I gave a talk at the University of Maryland today (that’s where I work) as part of its “Semester on War and Representations of War.” A little odd to come out to friends and colleagues as a (war) gamer, but generally an interested and receptive audience. I had copies of several different games out to show, including Avalon Hill’s hoary Afrika Korps and something more recent, Bowen Simmons‘‘ Napoleons Triumph. One of the byproducts of the event was getting to meet a couple of new local gamers, including the gent behind Flash of Steel, where there is a nice write-up of the proceedings. From there I also stumbled across this entry on Soren Johnson’s Designer’s Notes blog (such an obvious title for a game design blog too—now why didn’t I think of it?).
I offered three reasons for my interest in table top wargames in an academic setting:
- that they are a forgotten piece of ludology, the lack of knowledge about them today disproportionate to their historical influence and market share;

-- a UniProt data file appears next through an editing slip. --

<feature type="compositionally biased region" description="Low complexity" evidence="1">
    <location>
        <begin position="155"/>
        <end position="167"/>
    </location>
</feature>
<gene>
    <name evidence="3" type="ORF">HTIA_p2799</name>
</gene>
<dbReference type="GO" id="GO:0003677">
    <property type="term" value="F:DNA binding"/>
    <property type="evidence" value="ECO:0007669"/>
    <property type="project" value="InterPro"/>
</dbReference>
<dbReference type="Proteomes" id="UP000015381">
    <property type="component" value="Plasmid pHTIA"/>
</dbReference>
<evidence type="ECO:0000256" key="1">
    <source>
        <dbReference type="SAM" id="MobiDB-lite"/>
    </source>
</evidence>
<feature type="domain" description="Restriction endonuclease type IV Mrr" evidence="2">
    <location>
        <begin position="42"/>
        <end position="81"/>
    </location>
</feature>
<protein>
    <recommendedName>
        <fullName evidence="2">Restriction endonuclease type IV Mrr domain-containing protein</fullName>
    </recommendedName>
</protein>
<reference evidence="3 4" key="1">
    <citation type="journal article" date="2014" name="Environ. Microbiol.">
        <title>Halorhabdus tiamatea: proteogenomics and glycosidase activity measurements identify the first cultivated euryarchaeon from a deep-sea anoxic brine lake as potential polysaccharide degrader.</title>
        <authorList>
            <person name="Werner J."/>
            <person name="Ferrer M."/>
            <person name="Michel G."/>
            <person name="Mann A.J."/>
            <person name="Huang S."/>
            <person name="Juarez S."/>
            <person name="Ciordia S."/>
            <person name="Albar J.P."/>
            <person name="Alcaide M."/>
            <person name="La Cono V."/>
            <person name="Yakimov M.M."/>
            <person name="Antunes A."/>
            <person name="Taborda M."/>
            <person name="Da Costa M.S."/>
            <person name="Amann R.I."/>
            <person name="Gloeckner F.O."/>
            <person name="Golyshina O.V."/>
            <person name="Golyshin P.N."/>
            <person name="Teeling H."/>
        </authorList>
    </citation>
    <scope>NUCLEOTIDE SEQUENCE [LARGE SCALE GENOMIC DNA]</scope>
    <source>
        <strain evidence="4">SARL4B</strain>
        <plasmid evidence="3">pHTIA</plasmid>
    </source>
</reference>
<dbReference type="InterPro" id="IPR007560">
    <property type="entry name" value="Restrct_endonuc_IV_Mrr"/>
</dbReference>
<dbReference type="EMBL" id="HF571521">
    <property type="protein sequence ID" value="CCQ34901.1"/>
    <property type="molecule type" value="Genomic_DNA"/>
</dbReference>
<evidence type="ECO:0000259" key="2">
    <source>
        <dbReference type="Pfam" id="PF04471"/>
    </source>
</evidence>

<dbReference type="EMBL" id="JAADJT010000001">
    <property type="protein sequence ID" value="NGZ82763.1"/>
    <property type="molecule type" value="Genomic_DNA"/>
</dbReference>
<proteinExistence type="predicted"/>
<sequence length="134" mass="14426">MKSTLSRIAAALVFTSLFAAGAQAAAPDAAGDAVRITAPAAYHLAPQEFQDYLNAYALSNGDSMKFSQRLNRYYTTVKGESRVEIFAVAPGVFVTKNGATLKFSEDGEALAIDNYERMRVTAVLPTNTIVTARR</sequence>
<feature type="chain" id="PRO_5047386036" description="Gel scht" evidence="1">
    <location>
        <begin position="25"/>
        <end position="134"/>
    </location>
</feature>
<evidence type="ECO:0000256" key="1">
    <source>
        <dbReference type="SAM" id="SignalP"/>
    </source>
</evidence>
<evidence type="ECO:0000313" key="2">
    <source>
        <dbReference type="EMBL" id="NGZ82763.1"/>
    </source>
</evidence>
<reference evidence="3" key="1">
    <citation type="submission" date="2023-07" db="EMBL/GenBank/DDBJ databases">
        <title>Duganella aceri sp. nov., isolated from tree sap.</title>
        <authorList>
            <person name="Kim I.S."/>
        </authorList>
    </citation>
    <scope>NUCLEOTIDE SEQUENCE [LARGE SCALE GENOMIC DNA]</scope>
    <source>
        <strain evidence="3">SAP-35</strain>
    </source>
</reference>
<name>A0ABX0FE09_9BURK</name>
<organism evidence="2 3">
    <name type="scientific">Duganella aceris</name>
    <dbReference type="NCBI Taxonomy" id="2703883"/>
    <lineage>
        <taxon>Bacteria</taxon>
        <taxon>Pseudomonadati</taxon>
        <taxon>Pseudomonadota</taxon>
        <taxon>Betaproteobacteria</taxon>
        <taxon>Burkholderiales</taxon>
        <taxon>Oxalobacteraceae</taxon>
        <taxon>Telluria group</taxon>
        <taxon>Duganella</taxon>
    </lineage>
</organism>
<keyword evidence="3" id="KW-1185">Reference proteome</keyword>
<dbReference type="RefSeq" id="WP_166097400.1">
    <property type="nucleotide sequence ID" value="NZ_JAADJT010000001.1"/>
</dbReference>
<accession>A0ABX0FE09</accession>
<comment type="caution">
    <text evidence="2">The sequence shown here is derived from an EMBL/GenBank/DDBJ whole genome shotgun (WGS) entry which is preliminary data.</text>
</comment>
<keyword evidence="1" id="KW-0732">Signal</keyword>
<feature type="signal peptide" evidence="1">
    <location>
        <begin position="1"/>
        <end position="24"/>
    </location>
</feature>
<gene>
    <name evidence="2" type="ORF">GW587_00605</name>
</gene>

- their function as “paper computers,” that is open systems (or models, the term I prefer) to take apart and put back together again, very different from computer games where source code and the underlying model is often out of reach;
- finally, the new spaces they open for representation and rhetoric, to which end I briefly discussed War on Terror, as well as the computer game September 12th.
Of course what goes unstated in such a setting are the other reasons we play games, which have a lot more to do with sociability and something called “fun” than these higher minded rationales. But it was a good discussion, if a bit scattered at times—lots of people wanted to talk about first person shooters, for example. (Unexplored question: what’s the difference between a war game and a violent game?)
Lots of good feedback afterwards, including people asking if this is something I write about. Speaking of which, I see Pat Harrigan and Noah Wardrip-Fruin’s Third Person, in which I have an essay on board wargames, is listed as out in May 2009 from MIT Press.